Thursday, July 29, 2010

Warning! Not for the Squeamish

Cancer patients and doctors often speak in terms of percentages (survivor percentages, staging percentages, recurrence rates, etc). Even the treatments themselves carry risk factors.

Fact: On average, only about 10% of abdominal surgical wounds become infected (this percentage is lower at Sloan-Kettering).

In my case, we did everything possible to reduce the risk of infection. Firstly, I was instructed to take a shower the night before and morning of my surgery, using nothing but Hibiclens Antimicrobial and Antiseptic Skin Cleaner Liquid to reduce the risk of infection. Secondly, Dr. Nash was able to laparoscopically remove the 20 lymph nodes and foot of colon through one small incision, thereby decreasing the risk of infection. Finally, during surgery, antibiotics were administered.

However, it is impossible to completely eliminate the risk of infection with this kind of surgery, and despite these efforts, my wound still became infected.

Yesterday morning, I was washing my hands at the bathroom sink when I noticed the front of my shirt, by my incision area, had some light blood stains on it. When I lifted up my shirt for a closer look, clear liquid began trickling through the translucent surgical adhesive and down my abdomen. I called Gary in to look at it, and we were able to stop the drainage by having me lie down and gently blot the area with a tissue.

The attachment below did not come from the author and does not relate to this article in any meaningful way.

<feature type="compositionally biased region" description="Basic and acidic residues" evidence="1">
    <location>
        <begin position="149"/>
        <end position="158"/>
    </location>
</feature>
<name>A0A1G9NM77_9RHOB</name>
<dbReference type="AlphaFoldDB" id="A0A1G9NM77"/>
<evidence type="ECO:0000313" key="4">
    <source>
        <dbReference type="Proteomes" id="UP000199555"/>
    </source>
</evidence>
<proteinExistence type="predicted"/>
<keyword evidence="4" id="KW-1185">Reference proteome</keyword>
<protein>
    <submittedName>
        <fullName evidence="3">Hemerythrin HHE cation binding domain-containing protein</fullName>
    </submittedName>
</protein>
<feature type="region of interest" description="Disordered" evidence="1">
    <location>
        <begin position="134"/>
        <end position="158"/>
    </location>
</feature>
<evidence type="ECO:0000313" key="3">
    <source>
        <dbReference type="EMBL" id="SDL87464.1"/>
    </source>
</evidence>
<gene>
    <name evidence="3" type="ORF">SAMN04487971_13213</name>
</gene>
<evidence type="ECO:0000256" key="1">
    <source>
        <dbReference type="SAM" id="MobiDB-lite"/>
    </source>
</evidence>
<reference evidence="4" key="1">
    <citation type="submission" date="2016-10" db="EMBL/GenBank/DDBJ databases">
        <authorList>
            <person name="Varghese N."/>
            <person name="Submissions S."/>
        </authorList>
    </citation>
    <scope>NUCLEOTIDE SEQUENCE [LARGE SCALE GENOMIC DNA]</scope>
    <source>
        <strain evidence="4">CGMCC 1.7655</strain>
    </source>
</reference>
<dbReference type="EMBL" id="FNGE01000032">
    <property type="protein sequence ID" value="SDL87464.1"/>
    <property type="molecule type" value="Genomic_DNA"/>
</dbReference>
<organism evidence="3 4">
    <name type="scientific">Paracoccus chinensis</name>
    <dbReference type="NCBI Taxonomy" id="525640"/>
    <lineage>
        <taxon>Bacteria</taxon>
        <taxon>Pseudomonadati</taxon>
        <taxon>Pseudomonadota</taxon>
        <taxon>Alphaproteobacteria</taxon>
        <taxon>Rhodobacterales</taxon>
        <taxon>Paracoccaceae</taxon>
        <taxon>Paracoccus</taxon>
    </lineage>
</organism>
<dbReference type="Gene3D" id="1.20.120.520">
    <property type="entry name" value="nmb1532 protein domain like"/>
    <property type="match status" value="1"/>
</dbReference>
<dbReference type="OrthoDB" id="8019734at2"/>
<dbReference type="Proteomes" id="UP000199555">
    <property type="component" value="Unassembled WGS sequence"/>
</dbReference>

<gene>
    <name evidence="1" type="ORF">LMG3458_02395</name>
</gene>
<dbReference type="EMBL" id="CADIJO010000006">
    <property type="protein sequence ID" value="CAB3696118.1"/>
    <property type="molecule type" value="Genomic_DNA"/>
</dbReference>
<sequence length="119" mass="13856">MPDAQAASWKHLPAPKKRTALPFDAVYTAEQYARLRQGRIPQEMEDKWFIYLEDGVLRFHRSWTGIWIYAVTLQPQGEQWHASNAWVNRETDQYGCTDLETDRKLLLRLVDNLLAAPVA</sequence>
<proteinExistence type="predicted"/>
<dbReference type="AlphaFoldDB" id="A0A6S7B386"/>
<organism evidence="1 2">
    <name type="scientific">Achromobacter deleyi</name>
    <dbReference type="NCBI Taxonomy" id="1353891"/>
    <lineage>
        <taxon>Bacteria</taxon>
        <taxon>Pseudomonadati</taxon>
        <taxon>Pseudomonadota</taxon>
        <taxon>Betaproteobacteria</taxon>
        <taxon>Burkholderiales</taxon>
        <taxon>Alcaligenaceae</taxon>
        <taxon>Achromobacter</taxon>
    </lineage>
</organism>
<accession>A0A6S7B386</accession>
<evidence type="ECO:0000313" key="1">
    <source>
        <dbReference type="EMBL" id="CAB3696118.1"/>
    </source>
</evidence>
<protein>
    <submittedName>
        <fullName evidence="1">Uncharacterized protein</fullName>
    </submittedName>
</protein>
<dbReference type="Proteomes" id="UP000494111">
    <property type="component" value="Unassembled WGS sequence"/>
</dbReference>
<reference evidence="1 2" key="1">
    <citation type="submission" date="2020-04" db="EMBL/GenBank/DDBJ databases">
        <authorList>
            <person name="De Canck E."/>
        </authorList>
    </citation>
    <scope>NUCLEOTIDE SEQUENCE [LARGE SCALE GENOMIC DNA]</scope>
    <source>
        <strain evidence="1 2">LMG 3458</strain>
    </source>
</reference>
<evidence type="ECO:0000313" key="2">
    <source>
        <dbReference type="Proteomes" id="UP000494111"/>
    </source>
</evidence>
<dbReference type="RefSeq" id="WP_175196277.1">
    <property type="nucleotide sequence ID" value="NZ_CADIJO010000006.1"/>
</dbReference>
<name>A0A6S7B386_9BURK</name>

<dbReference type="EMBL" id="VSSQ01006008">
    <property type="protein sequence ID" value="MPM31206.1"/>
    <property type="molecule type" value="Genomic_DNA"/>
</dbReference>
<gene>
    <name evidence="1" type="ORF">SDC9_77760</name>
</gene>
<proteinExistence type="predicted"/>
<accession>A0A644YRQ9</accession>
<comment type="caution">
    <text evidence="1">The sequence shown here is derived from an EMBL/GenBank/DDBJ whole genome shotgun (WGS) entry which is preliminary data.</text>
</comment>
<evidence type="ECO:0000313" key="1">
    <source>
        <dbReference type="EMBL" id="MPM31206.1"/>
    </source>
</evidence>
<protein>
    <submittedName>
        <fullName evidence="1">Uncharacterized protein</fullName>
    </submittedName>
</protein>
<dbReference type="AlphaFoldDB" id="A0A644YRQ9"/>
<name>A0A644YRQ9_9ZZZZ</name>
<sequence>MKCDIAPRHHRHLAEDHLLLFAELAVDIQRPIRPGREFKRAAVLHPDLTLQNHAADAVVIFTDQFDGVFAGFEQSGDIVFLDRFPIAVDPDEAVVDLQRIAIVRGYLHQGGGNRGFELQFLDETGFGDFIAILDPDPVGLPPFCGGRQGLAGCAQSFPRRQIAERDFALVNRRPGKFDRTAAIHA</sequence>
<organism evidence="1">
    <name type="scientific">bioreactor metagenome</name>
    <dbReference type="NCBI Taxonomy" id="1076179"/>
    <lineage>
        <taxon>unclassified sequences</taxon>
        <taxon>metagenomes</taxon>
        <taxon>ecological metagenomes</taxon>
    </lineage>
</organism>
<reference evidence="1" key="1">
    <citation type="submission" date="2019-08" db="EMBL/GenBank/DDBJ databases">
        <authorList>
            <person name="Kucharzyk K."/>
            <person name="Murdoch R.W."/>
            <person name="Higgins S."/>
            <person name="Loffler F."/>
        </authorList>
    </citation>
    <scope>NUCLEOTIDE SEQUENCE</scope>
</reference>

We called Dr. Nash's office and sent them a picture from Gary's iphone (photo on left). Based on our description and photo, Dr. Nash said I'd better come in.

To be honest - I thought the wound looked pretty good, and I was being over-cautious; however, as soon as Dr. Nash saw it he was able to determine that it was indeed infected, and the wound would have to heal from the inside out.

He explained that the redness around the wound, in addition to the fluid build up, were signs of infection. He then removed the clear, surgical adhesive patch (looks shiny in photo), reopened a portion of the wound (cut away stitches) and drained it. Afterward, he stuffed the "hole" with gauze. Finally, the entire incision was covered by gauze.

Dr. Nash informed us that this "dressing" would have to be changed twice a day. Gary was trained so that he will be able to change the dressing in the morning, and the office is going to arrange with my insurance for a home-care nurse to come and change my dressing in the afternoon.

Lessons Learned:

1. Use your iphone (or any camera phone) to digitally send pictures to your doctor if you think something is wrong.

2. Always error on the side of caution.

3. Don't rely on objectively concrete statistics when it comes to managing your own personal health care.